A great dawn alternative
The highlight of the Roluos group of temples, those who come to Bakong are rewarded with sweeping views from a stunning temple complex surrounded by a peaceful moat.
Before its reconstruction little remained of Bakong aside from a pile of rubble atop a small hill—the entire central sanctuary, which today stands tall, was collapsed. Initial clearing work didn’t commence until 1936 and the eventual reconstruction under the direction of Maurice Glaize (the conservator of Angkor from 1937 to 1945) took around seven years to complete.
Consecrated in 881 AD during the reign of King Indravarman I, the construction of the Bakong is believed to have been initiated by Indravarman’s predecessor, Jayavarman III and became the state temple of Hariharalaya (near modern-day Roulos). The layout of the site closely follows the principles of modelling Mount Meru with the moat surrounding the inner sanctum of five levels, with eight small brick temples surrounding a tiered tower whose spire resembles the turreted, curved points of Angkor Wat. From the apex of the site, the model plan is quite obvious. The central sanctuary is believed to have been re-built in the 12th century.
Potted plants and flowering bushes line the path that leads over the moat and into the temple complex. The grounds within the moat include a collection of smaller buildings in variable states of repair and the view from the northeast corner takes in the whole complex pretty well. Allow time to take in the eight towers at ground level before climbing to the top—their detailed lintels are particularly noteworthy.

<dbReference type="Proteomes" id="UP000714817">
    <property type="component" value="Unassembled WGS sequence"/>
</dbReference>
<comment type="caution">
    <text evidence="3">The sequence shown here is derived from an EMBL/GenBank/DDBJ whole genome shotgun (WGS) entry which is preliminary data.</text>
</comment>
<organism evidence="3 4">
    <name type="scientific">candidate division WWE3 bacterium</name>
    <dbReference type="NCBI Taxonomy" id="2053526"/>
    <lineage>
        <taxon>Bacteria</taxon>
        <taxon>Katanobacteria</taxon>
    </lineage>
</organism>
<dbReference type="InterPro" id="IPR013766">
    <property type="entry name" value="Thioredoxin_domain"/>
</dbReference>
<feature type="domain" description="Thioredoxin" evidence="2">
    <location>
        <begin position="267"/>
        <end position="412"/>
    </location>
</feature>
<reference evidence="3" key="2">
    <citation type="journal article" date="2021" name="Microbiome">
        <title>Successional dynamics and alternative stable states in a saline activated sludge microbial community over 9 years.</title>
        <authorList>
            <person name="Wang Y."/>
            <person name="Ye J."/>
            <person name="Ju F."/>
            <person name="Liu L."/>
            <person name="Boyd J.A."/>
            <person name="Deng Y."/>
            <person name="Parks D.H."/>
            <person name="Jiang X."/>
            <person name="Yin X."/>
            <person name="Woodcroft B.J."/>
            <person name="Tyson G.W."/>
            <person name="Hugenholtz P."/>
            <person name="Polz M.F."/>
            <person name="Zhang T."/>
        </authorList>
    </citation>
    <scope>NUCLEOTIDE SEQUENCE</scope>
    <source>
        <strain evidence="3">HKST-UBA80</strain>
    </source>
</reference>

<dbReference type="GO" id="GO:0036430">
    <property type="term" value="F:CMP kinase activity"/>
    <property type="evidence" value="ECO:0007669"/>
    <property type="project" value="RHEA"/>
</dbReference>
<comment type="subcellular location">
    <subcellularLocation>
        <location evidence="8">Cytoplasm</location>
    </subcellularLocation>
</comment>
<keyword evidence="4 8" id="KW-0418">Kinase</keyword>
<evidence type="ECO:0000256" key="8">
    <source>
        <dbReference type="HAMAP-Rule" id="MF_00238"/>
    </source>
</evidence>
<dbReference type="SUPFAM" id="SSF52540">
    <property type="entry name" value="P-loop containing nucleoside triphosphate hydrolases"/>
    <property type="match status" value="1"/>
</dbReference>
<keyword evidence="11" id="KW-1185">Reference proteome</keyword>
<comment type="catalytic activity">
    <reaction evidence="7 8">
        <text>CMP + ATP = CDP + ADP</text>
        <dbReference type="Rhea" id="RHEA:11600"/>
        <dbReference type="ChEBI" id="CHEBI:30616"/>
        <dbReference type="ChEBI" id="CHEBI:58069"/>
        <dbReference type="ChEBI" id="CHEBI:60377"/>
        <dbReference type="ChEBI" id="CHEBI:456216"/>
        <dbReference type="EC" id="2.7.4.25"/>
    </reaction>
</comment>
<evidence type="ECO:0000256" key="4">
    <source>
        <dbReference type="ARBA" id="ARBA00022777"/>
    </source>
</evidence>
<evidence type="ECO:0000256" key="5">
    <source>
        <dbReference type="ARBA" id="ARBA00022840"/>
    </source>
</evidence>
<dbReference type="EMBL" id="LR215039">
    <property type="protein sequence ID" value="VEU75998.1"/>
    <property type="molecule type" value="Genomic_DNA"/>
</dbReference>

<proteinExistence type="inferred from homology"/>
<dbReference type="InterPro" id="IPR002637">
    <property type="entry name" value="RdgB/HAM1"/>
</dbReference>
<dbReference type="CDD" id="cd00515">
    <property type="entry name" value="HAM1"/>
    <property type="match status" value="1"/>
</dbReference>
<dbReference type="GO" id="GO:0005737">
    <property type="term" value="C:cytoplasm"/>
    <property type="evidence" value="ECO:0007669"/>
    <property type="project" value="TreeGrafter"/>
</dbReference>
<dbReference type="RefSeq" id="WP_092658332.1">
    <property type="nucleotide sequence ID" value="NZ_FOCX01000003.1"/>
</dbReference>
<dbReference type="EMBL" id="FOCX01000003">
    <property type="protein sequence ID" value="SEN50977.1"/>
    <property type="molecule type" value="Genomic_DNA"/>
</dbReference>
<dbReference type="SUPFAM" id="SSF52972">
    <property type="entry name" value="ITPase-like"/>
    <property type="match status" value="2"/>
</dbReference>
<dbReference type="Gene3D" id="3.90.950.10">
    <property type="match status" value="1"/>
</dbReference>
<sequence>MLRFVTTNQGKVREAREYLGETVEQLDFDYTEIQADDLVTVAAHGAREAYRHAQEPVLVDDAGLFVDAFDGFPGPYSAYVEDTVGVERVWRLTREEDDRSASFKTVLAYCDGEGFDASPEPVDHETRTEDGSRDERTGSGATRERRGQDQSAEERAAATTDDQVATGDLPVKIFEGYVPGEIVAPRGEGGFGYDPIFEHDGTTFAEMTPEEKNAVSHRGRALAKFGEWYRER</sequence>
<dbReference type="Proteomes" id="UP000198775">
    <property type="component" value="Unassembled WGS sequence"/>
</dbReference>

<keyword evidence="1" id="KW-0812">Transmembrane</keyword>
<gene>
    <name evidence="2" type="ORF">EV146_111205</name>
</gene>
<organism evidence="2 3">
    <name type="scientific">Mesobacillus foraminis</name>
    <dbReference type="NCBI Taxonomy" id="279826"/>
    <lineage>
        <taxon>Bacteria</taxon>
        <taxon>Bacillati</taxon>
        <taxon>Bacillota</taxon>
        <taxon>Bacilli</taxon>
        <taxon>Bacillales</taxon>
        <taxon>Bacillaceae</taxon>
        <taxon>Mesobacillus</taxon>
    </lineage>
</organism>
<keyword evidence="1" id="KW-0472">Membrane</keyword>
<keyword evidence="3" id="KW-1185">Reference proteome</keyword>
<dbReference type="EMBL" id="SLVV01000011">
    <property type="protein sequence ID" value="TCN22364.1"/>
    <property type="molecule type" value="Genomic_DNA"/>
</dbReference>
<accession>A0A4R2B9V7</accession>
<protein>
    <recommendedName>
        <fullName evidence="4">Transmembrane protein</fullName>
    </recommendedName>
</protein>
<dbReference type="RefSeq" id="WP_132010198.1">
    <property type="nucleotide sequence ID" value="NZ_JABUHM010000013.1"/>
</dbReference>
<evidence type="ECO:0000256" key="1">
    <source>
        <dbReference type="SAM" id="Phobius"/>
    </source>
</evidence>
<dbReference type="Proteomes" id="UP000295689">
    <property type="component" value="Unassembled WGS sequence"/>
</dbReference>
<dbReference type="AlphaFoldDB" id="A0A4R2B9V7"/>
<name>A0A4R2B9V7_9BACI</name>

When you climb each of the five levels, walk all the way around before continuing up to the next level. Note the little elephants on each corner; even the harness details are still visible on some. On the fourth level, be sure to walk around to the south side where a fine fragment of bas relief remains, illustrating apsaras fighting a losing battle.
At the top level, turn and look back to the east for a tremendous view that illustrates the plan of the complex very well. To the west side we’re told you can see Angkor Wat, but we couldn’t—perhaps with binoculars it’s possible. Exit the temple to the west, going straight down, and you’ll stumble upon the remains of Nandi, Shiva’s favourite bull.
Outside the temple walls, across the moat, would have stood twenty brick sanctuaries. Most are now rubble though one can clearly be seen on the road.
After scaling the temple, be sure to stroll over to neighbouring Bakong pagoda. This active Buddhist temple has undergone comprehensive renovation and the transformation is quite remarkable. The murals inside were first created in the 1930s and '40s and were gracefully restored in 2011-2012 by a team of Khmer, Thai and French artists using soft, luminous colours rather than the garish ones found in many modern pagodas. Note the images of Japanese and French war planes interspersed among typical scenes from the Buddha’s life—the original Khmer painter was taught by a French art teacher who fought in World War II. Apart from the curious war scenes, the French teacher himself is depicted receiving teachings from the Buddha.
Caroline swapped the drizzle of Old Blighty for the dazzling sunshine of Siem Reap and she spends most weekends cycling the temple-studded terrain that she can call her backyard.
These tours are provided by Travelfish partner GetYourGuide.
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